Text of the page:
Maslow’s Hierarchy of needs  is a psychological theory proposed by Abraham Maslow in his 1943 paper “A Theory of Human Motivation”. The theory is most commonly portrayed in the shape of a pyramid with the largest, most fundamental levels of human needs at the bottom and with the ultimate need for self-actualization at the top.

71 years later, it could be argued that Maslow’s perception of what constituted basic physical needs has been surpassed by something even more fundamental. Those of you who have ever seen the reaction of teenagers who have experienced a failing Wi-Fi connection will know exactly what I am talking about.  Fellow Customer Experience specialist, Dr Nicola Millard, once said that the best way to reprimand your misbehaving children is not to send them to their room – it is to remove their Wi-Fi!!

In 2014, Wi-Fi has become such a critical part of our day to day lives that it is difficult to imagine how we might exist without it. We need W-Fi for work; at school; to order our shopping; to control our heating; to stream our entertainment – it literally is an essential part of day to day living. We have become so dependant on Wi-Fi, it is becoming increasingly frustrating when we are unable to access it – a problem that is still very common. What is even worse is when we are lured in to thinking we can access it, only for our hopes to be dashed!

I travel regularly with Virgin trains – their Wi-Fi has not worked properly for the last couple of years – it is Soooooo frustrating!!! Our need for Wi-Fi has become so critical that most consumers see it as a basic requirement when interacting with organisations – unfortunately, many businesses do not quite see it that way. As we approach the end of 2014, I am amazed at the number of companies who fall into one of the following three categories:

  • We have Wi-Fi but if you want to use it you must pay for it
  • We will let you use our Wi-Fi for a short period of time for free before you must start paying for it
  • We do not have Wi-Fi available for our customers

There are a growing number of companies who fall into this category

  • We provide free unlimited Wi-Fi to all of our customers

However, how many companies could/should be in this category?

  • We provide free unlimited Wi-Fi to all of our customers whilst collecting hugely valuable data and insight about them to help us serve them better

The provision of Wi-Fi has led to the creation of a Customer Experience Conundrum – should my company look at it as a way of making money out of customers (revenue stream), or should I offer it completely free to my customers as they consider it a basic requirement (customer experience advocacy driver).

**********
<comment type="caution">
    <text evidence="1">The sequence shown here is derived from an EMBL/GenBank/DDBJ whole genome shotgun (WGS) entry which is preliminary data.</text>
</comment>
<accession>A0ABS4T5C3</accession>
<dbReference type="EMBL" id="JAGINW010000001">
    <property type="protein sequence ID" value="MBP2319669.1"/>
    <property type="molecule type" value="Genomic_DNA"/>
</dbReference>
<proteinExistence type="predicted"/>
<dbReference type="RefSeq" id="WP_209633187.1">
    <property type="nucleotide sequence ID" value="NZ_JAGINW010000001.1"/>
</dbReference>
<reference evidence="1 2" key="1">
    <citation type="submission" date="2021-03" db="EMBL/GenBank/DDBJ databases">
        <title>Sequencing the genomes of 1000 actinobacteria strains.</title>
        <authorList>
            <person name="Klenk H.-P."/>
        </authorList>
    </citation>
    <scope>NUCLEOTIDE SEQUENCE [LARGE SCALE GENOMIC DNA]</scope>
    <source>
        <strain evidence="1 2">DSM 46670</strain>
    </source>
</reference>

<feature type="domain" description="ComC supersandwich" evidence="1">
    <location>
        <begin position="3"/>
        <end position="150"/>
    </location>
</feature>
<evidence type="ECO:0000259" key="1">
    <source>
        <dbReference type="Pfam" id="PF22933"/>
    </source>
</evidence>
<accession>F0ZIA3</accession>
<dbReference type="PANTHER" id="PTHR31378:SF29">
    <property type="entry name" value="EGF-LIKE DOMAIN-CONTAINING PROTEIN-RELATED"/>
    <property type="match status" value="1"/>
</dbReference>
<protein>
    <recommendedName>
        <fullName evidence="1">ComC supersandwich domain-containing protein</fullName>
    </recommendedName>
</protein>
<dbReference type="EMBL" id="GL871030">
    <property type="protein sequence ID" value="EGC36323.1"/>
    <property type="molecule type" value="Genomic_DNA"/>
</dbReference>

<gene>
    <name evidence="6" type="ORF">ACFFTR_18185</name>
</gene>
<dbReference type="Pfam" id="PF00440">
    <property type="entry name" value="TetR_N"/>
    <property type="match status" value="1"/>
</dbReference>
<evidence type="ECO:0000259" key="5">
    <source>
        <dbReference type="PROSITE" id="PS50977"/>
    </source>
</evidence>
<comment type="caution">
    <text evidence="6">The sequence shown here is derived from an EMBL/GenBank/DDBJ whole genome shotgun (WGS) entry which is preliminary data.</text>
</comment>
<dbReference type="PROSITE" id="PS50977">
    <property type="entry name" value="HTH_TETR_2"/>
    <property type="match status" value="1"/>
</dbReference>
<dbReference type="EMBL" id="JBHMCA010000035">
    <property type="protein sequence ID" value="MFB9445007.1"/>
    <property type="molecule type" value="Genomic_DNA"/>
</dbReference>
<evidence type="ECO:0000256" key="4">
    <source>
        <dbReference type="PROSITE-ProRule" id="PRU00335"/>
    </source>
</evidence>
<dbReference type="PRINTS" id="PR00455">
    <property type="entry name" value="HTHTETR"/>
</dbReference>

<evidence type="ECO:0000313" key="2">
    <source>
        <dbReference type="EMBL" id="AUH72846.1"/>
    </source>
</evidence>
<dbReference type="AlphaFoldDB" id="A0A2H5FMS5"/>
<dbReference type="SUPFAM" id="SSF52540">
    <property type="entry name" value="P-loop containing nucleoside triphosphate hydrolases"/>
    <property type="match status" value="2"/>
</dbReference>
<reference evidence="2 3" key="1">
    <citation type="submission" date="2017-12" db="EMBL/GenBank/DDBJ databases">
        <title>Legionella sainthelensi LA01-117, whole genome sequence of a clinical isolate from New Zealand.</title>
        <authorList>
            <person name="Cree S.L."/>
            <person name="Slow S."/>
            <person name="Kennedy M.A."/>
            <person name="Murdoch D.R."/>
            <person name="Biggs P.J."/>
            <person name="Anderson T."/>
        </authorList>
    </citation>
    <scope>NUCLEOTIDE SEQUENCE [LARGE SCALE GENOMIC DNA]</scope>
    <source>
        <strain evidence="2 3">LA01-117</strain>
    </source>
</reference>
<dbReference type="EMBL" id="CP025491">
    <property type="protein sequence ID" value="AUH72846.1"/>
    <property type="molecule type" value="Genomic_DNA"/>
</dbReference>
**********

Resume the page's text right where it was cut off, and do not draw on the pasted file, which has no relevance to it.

Companies that see Wi-Fi as a revenue stream will ultimately have to change their perspective. The key driver of customer dissatisfaction with Premier Inn, one of the UKs biggest hotel chains is that fact that their wi-fi is not free – it is for 30 minutes, but that is not good enough. The hotel industry is one that needs to recognise the importance of Wi-Fi as a driver of customer dissatisfaction. You may not know that there is a website that enables consumers to check the wi-fi provision at hotels all around the world – the fact this website exists suggests how important wi-fi is.

Companies that have incorporated free wi-fi into their experience are reaping the benefits. It is not often you will see an empty McDonald’s – at any time of the day or night. Last year I wrote about the influence free Wi-Fi has had on their proposition – you can read it here. Free Wi-Fi will give your customers a reason to keep coming back to you. If you are faced with a decision of visiting two cafés – one has Wi-Fi and one does not – which one are you more likely to enter?

What to do about Wi-Fi is a similar conundrum to the subject of ‘free delivery’ faced by retailers four to five years ago. Reluctant to give up a ‘revenue stream’, would failure to offer a free delivery option ultimately lead to losing customers altogether? In 2014, the vast majority of retailers now offer a free delivery option – free delivery became a basic…… in the same way free Wi-Fi is today.

The wonderful thing about Wi-Fi is that it is becoming easier and easier for companies to make it accessible for free to customers whilst at the same time maximising the benefits of doing so. Last year I met a lovely lady called Lisa Rhodes. Lisa works for a company called Express Data who is helping thousands of organisations in the UK understand how free Wi-Fi can benefit both customers and the businesses that offer it to them. Essentially, Lisa helps to put in place a Social W-Fi and Analytics solution. The principal of Airtight Wi-Fi is to combine Social Media with Wi-Fi and Analytics – all with the objective of driving better engagement with customers. To achieve the ultimate goal of more loyal customers, giving them free Wi-Fi is now imperative!!

0 airtight social wifi

It is really quite clever stuff – that gives customers what they NEED, whilst at the same time delivering a wealth of insight and knowledge to help you maximise your relationship with them. This is why the answer to the conundrum is a simple one for me. Offering free Wi-Fi to customers is a no brainer – fail to do so and your customers will eventually go to someone else who offers it for nothing. Offering free Wi-Fi without utilising any information it can give you is a huge missed opportunity. In 2014, it is not only our basic needs as humans that have changed. If you can use technology better to help you understand how to engage more closely with customers, your future will look even rosier.

If you want to know more about Airtight Wi-Fi, you can contact Lisa on +447762 887716 or email her at Lisa.Rhodes@expressdata.co.uk